Monday, August 13, 2018

Out of a Fireplace

In mid-August, quite well grown, they're leaving the nest in my fireplace to find more mice to eat than are available in a fireplace that's capped and sealed. From the inside, the snakes might work at loosening the tape for two days before emerging. Sometimes they're blacksnakes, sometimes northern prairie ringnecks (Diadophus punctatus edwardsii) such as this one. With tongs I peeled the tape from the fireplace, snake and all, and put it outside on gravel where it had a chance to work itself free. The film is one minute long.

Tuesday, August 7, 2018

I'm Self-Adhesive, Are You?

Feeling that I couldn't possibly make it worse I bought some self-adhesive fake tiling for the bathroom backsplash area. My spatial skills are poor so it took time to figure out how the four sheets of fake tile fit together, even though they were lettered "B," "C," "D" and "E" -- where was "A"? And the walls and fixtures are themselves crooked. I did the best job  I could. I've seen much worse in photos of pre-World-War-I Eastern Europe -- and I like the stick-on tile very much, maybe just because it's a change.

So enchanting was the stick-on that I decided I would do self-adhesive tiles on the kitchen floor. There is no way I could make it worse.

I watched every YouTube about laying down self-adhesive flooring, and measured, and bought 50 tiles (you buy extra in case you mess up a few) and the right kind of grout and a putty knife for the gouges and ragged edges that currently expose the concrete floor just beneath. With the floor prepared and cleaned it is perfectly okay to lay down new self-adhesive flooring on top of it. Yes, that bruised and cracked stuff is my old kitchen floor. It's not dirty; it's as clean as I can make it. Even my amateur DIY can't possibly make it look worse and there is a chance it might look better.

I chose this gray-green flooring (68 cents per tile) because it's called "Basil" and will show neither white dirt nor black. I haven't laid it down yet. Am still mapping and visualizing the work the floor will need. I can't move the fridge and stove until I find a magic lamp and a genie comes out who will move them for me, so the whole kitchen can't be self-adhesive floored until then.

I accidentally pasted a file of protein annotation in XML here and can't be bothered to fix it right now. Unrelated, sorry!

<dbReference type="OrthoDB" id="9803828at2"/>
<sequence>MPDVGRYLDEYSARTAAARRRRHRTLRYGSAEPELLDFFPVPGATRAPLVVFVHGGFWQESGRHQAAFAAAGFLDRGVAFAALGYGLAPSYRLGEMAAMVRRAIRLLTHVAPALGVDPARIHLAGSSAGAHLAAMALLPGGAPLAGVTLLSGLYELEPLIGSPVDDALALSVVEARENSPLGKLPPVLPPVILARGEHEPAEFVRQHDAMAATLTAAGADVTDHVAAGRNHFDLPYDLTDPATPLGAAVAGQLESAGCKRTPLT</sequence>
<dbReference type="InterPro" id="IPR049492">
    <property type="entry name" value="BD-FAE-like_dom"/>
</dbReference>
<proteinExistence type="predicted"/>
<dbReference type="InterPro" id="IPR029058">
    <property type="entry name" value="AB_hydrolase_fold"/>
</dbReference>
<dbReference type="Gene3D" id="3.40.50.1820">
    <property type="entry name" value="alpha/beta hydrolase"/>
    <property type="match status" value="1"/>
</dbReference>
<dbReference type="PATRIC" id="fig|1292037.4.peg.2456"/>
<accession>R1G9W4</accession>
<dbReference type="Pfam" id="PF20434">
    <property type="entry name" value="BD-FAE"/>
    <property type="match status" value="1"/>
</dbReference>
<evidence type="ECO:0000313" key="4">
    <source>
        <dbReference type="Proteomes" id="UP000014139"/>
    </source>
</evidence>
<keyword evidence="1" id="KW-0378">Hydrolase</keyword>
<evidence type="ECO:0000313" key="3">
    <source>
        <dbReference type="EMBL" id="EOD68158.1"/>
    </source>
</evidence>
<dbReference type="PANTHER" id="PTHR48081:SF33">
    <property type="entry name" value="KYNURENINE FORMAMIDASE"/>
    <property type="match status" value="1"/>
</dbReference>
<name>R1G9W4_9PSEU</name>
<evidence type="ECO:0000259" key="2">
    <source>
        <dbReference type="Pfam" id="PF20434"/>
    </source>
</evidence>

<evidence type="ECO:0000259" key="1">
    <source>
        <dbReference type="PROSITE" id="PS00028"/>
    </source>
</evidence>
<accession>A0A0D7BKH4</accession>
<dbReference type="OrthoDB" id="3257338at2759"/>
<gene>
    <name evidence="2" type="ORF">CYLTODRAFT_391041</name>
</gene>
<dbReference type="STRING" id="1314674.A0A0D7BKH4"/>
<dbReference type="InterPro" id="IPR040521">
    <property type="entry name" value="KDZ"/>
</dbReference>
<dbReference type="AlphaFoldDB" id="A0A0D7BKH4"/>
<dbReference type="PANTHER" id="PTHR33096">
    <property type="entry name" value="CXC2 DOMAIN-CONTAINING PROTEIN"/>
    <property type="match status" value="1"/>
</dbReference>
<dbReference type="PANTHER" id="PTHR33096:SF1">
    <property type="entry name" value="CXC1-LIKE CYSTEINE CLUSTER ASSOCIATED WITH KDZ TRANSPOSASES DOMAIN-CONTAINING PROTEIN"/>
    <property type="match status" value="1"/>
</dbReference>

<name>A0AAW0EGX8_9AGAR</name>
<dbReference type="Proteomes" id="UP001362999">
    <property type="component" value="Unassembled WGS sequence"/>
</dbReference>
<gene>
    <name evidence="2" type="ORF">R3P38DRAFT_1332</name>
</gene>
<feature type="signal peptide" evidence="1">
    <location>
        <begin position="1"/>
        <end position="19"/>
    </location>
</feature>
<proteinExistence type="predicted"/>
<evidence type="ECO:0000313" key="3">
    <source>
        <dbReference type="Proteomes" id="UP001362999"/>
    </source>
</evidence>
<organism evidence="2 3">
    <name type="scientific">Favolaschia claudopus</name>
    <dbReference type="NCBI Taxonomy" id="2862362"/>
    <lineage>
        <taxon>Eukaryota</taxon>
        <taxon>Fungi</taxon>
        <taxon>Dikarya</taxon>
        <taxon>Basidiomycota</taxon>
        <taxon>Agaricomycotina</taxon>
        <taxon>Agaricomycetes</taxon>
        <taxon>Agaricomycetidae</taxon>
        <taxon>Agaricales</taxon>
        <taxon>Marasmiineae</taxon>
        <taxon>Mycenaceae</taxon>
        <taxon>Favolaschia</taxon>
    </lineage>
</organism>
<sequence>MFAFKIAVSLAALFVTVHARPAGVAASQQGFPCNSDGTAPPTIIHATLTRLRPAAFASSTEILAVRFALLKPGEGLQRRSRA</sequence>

You might wonder why no one is helping. Or maybe you aren't wondering. It's because I'm self-adhesive. And nobody else I know would think this is fun.

Monday, August 6, 2018

It's White-Trash Repair Month

I truly loved July but felt something sad around its edges until I realized it was my beloved house, The Divine Cabin.

After 17 years without interior paint or new carpets or a working fireplace or insulation in the winter, it is, frankly, shabby. Squirrels occupied my screened porch after ripping holes in now-fragile screens worn by decades of weather -- ragged holes too extensive for normal patching. They chewed some of the wooden frames to bits. I couldn't enjoy my porch because squirrels ran around on it, destroying it, and I didn't see what I could do.

The dishwasher fritzed. The essential housekeeping tool, it saves hours of trying to wash and rinse dishes and pots in a sink the size of a salad bowl. When I could't revive it with fervent prayer and fasting, I had to unload it and do dishes in the yard. Fortunately it is summertime. Last time I phoned for dishwasher repair help, in 2014, I was jeered. "Aw, just run a couple cups of C.L.R. through it," drawled the Maytag Repair Man who is supposed to be so lonely. I called again and he made other addle-pated excuses for not coming. I figured he was on drugs. Finally I repaired it myself. This time I knew I would have to repair it again, and the problem is electrical. About which I know nothing except the red wire goes in the red slot.

Some corners and edges never get clean. They should be stripped of paint and refinished. I tried that with a cupboard door and the bathroom door. It took days and I sanded by hand because the garage has no electricity. The paint layers were a history going all the way back to lead paint and I couldn't help but breathe dust and chemicals.

The kitchen floor is the saddest case. It records all the bootheels and gouges laid into it by my husband, who died in 2009. The stained grout in the shower stall is also sad. Call the landlord? I did. They no longer bother with cosmetic improvements. If it's livable, they're not changing it. They also told me, this year for the very first time, I should be cleaning my own gutters and throwing broken tree limbs off the roof. I have never once been on the roof.

I had already bought, dumped and raked 1000 pounds of rock to make my own path through grass I couldn't find a cutter for. Not normally a DIY sort of person I finally had to tell myself, once again, the old refrain: "Ain't nobody gonna do it for you." And didn't I move here to be self-reliant?

In the coming days I will show you how I did something the hell about it, one item at a time. Today: the porch screen. There's a closeup of some of the ripped screen and frame damage, and also my solution. I patched the holes as well as I could and bolted hardware cloth in place. It looks nowhere near as horrid as I imagined. Measuring, cutting, fitting, finding wood screws and those ring things that go around the wood screws, gluing back as much wood as was salvageable, took an entire day, from cool 7 a.m. to hot 3 p.m. But now I can enjoy the porch.